Resources to Further Your Education Without Breaking the Bank
Whether you’re starting a small business, climbing the rungs in your current company, or just looking to get a foot in the door, it’s likely that you don’t have the time or money to pursue a formal education. Yet keeping up with the trends in your chosen field is crucial, as is learning how to market yourself most effectively.
Until recently, paying to sit in a classroom to attain that knowledge was one of your few options. But these days, technology and professional networking have made that thinking virtually obsolete. Professional associations such as IAW and LinkedIn sponsor, produce and catalog the best of the best. So while growing your career is undeniably challenging, you truly don’t need to spend a fortune to fund ongoing education.
Webinars and Lectures
An endless supply of free educational materials is available online, given by experts, and often coordinated by organizations like IAW. The materials range from generalized career advice to targeted information about your chosen field. Among some of the more notable resources are:
- Our video series, available on BrightTALK. This ever-expanding resource is especially geared toward advancing your career, whether it’s landing the dream job or growing a business. Look for webinar topics in the “HerizonInsights” series such as “Writing an Amazing Resume and Cover Letter” and “Building Your Brand Through LinkedIn.” You’ll also find subjects of particular interest to working women, such as “A New Approach to Managing Work-Life Balance.”
- LinkedIn’s free membership platform. This includes online classes webinars in hundreds of fields, from the latest trends for health and nutrition professionals to the testing and engineering of data systems. You may not have the time or money to attend classes in your field, but LinkedIn webinars are like a “college catalog” of free classes. (For a paid upgrade to your membership, you’ll have access to actual courses, consisting of several classes each per topic.) In addition, you’ll find a treasure trove of webinars geared to what LinkedIn does best — promoting career advancement and networking opportunities.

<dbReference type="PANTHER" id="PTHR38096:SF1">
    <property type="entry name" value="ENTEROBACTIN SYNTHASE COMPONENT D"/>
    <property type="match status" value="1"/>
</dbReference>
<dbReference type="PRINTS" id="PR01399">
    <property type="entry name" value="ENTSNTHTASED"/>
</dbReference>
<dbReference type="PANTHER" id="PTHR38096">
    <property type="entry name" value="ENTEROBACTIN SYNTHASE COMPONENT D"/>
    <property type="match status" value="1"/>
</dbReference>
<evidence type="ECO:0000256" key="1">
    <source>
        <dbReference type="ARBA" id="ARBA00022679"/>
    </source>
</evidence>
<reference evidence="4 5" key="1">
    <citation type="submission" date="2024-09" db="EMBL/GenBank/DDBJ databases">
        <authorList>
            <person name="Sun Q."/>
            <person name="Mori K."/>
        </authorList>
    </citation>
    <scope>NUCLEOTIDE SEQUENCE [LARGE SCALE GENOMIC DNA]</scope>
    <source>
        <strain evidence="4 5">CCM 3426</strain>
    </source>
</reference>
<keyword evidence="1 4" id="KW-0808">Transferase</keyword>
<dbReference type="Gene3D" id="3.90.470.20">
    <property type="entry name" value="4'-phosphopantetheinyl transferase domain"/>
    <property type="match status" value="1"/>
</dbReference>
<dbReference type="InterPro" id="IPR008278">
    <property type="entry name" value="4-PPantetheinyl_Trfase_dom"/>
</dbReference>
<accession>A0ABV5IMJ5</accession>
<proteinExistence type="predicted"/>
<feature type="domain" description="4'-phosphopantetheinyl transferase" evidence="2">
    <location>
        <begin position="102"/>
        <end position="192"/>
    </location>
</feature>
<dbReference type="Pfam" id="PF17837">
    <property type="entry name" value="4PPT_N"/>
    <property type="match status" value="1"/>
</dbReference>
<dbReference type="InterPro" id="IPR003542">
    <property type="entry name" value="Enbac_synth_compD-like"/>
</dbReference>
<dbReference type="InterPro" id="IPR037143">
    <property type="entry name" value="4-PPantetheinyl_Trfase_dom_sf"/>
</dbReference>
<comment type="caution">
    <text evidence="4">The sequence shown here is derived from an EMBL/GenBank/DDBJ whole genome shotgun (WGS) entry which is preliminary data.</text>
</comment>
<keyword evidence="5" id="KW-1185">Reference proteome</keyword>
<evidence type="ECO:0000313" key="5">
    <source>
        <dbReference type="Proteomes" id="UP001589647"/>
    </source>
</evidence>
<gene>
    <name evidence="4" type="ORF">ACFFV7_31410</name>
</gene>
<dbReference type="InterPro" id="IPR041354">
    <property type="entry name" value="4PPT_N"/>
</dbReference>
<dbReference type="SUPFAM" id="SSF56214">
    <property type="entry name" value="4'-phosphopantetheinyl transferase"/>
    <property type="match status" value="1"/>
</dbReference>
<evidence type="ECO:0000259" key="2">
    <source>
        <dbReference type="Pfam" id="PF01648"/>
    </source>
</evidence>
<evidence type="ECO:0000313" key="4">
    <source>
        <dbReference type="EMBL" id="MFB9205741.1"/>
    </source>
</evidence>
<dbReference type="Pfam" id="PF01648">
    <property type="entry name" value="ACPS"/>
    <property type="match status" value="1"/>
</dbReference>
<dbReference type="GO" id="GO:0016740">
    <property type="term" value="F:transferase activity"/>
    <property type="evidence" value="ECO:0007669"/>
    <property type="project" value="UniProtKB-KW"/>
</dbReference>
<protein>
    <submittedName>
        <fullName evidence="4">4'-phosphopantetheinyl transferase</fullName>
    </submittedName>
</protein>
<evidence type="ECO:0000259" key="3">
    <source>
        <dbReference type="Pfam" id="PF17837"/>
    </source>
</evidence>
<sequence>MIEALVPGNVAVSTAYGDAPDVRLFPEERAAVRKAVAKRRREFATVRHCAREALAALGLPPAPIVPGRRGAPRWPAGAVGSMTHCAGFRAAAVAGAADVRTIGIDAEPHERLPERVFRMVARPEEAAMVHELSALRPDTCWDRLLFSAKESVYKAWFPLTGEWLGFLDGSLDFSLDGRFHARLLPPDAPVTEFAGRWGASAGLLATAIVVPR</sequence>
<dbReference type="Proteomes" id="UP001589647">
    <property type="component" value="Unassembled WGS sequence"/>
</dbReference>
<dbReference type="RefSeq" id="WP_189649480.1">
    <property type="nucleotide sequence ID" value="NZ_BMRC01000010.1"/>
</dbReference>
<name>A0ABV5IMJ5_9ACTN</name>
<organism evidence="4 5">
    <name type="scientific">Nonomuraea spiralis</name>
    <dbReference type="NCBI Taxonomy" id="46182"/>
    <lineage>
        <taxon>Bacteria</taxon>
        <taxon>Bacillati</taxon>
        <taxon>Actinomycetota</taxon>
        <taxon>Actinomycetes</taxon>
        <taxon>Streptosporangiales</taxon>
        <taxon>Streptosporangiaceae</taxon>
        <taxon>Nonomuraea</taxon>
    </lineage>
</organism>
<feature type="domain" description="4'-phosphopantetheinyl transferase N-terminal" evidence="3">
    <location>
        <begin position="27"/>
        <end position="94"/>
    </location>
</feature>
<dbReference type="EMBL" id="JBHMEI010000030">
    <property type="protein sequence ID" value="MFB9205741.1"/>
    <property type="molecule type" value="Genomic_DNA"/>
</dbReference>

- TED talks. These free webinars continue to be popular among people seeking to find inspiration in their quest to become leaders. And while such talks are still a staple at TED, the website also includes hundreds of specialized topics.
Detailed reports are often generated by a corporation or business with a view toward selling a product — yet they are still useful sources of information on emerging technologies. Other white papers are prepared by universities, governmental and nonprofit agencies, or industry-specific publications.
Chances are, a simple online search for “[my professional field]” plus “white paper” will generate a wealth of documents which you can download. If you prefer hard copies, your own company may also have them in their media center, as will your local libraries.
And speaking of libraries, it’s never a bad idea to go old school with actual books! Libraries allow you free access to both print and digital books on thousands of topics. Often, what your local library doesn’t have can often be ordered for you, again at no cost, through inter-library loan.
Professional Association Resources
Professional association memberships are often without charge, or they may carry a nominal fee. Along with their networking and job-search tool opportunities, these associations’ websites are likely to have a large archive of professional development resources. That’s certainly the case with IAW, which offers trial memberships which allow you to explore the website’s resources.
Among the IAW educational resources are webinars and exclusive seminars, given by leaders in individual industries and by experts in achieving professional success. There’s also the increased availability to attend conferences, which are a rich mixture of inspiring keynote speeches and individualized breakout sessions on a range of topics.
Memberships in IAW, LinkedIn and other professional associations are too easily pigeonholed as simple job-search tools — although they certainly excel in that arena. Yet, the networking and educational opportunities that come with these memberships, often at no additional costs, can’t be overlooked.